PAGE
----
As a salesperson, you need to have the utmost confidence and belief in the product or service you're selling. If you don't believe in your product, it's likely the prospect won't believe in it either.
One of the greatest football coaches of all time, Vince Lombardi, said, "Most people fail not because of a lack of desire but because of a lack of commitment." In order to find success, salespeople need to be committed to what they're selling.
So, how can you speak confidently about your company and product?
The answer: a well-crafted and rehearsed unique selling proposition.
What is a unique selling proposition (USP)?
A unique selling proposition, or USP, is a tool used by salespeople to communicate the key factors that separate your product from the competition.
An effective USP communicates your brand’s values and differentiates what your company offers through what you stand for and how this benefits your customers.
As you craft your company’s USP, you’ll want to include the following elements:
What products or services you offer your customers.
Your offering’s benefit to customers that they can’t get from the competition.
Identify who your target customer is.
What problem you are solving for your customers.
It's used in the early stages of the sales process (e.g., prospecting, cold calls, and trade shows) when prospects ask questions like, "What company are you with?" and "What do you do?".
What's its purpose? It's to inspire some level of curiosity in your prospect and to bridge the gap between "I've never heard of you before" to "Okay, let's hop on a quick call."
In sales, a USP should be used as a verbal tool — the unique selling proposition is best used in conversation with a prospect. The unique selling proposition is an exclusive value proposition to the prospect you're talking to, and it should be created with that specific person in mind.
How to Write a Unique Selling Proposition
So, you're ready to create a unique selling proposition. The first step is to think about your audience and which of the product's benefits are most valuable to them. I recommend creating a variety of unique selling propositions depending on who you're talking to and what they're looking for.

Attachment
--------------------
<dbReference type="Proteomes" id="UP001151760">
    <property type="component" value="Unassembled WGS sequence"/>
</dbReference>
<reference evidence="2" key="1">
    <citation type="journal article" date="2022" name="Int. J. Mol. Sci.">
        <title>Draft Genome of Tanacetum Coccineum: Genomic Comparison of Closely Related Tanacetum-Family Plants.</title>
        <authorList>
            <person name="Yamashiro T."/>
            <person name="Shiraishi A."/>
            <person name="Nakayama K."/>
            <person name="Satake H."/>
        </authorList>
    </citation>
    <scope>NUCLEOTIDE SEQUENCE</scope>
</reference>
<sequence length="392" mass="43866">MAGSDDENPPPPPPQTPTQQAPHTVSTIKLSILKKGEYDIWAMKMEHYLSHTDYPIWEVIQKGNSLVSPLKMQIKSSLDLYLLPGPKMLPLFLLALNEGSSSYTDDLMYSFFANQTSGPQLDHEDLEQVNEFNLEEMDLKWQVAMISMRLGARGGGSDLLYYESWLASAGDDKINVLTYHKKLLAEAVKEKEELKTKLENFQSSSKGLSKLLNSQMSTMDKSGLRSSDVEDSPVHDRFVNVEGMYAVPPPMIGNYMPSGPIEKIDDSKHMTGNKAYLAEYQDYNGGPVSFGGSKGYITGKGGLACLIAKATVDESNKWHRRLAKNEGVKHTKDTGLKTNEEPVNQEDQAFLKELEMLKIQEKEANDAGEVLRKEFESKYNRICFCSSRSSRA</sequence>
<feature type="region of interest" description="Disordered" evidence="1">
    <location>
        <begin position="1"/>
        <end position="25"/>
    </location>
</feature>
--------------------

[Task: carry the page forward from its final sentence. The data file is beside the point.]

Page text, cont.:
Since the unique selling proposition is a verbal tool, it should only be written when you're getting ready to rehearse it. Here are a few other things to keep in mind when creating a USP.
1. Lead with your differentiating qualities.
If you create a unique selling proposition that a competitor could use for their product, it's time to go back to the drawing board. Your unique selling proposition should be entirely unique to you, your company, and the product or service you're selling.
The USP will include the strengths and benefits of the product that distinguishes it from the competition. For example, at Hoffman, one of our unique selling points, as a sales training program, is live practice plays. Salespeople learn how to engage with prospects, then test their skills by live cold-calling to prospects and customers as an in-class exercise. This separates us from normal training programs and it's the type of distinguishing factor to include in a unique selling proposition.
2. Present your talking points clearly and confidently.
Unique selling propositions should not only be unique to the company, but they should also be unique to you. You're showcasing yourself and your product or service. And your enthusiasm and authenticity should shine through during your USP.
The unique selling proposition will fail if it doesn't seem to come across as if it's unique to you. Rehearse the unique selling proposition. It gives you confidence and, in turn, the prospect will be confident in you. They'll walk away from a successful USP excited to work with you and to learn more about your product.
3. Include hyperbole.
Your unique selling proposition should be rich with hyperbole. For the USP, the hyperbole is a hyper-exaggeration where all parties, yourself and the prospect, know it's an exaggeration.
Use words like, only, greatest, best, first, favorite, etc. to describe your product. When used appropriately, it's a tool that communicates your enthusiasm and belief in the product.
For example, instead of saying, "We help customers," say "Our customers demand the best and that's why they hire us" instead. The second phrase says more about what you're offering.
Salespeople are often hesitant to use hyperbole because they're fearful it'll be too sales-y. But when you give your unique selling proposition you need to communicate the pride you have in telling it. Hyperbole is an appropriate communication device in this situation. Don't be afraid of it.
4. Focus on the benefit to the customer, not the product itself.
Great salespeople don't sell just a product or service — they sell the post sales environment.
What does this mean? It means your unique selling proposition should be about the world your customer enjoys or the reality they'll see after they purchase.
For instance, the process of buying a new car can be tedious and less than enjoyable. But, people like the experience of driving a brand-new car. A successful salesperson communicates the benefits and value the prospect realizes once they buy the product or service.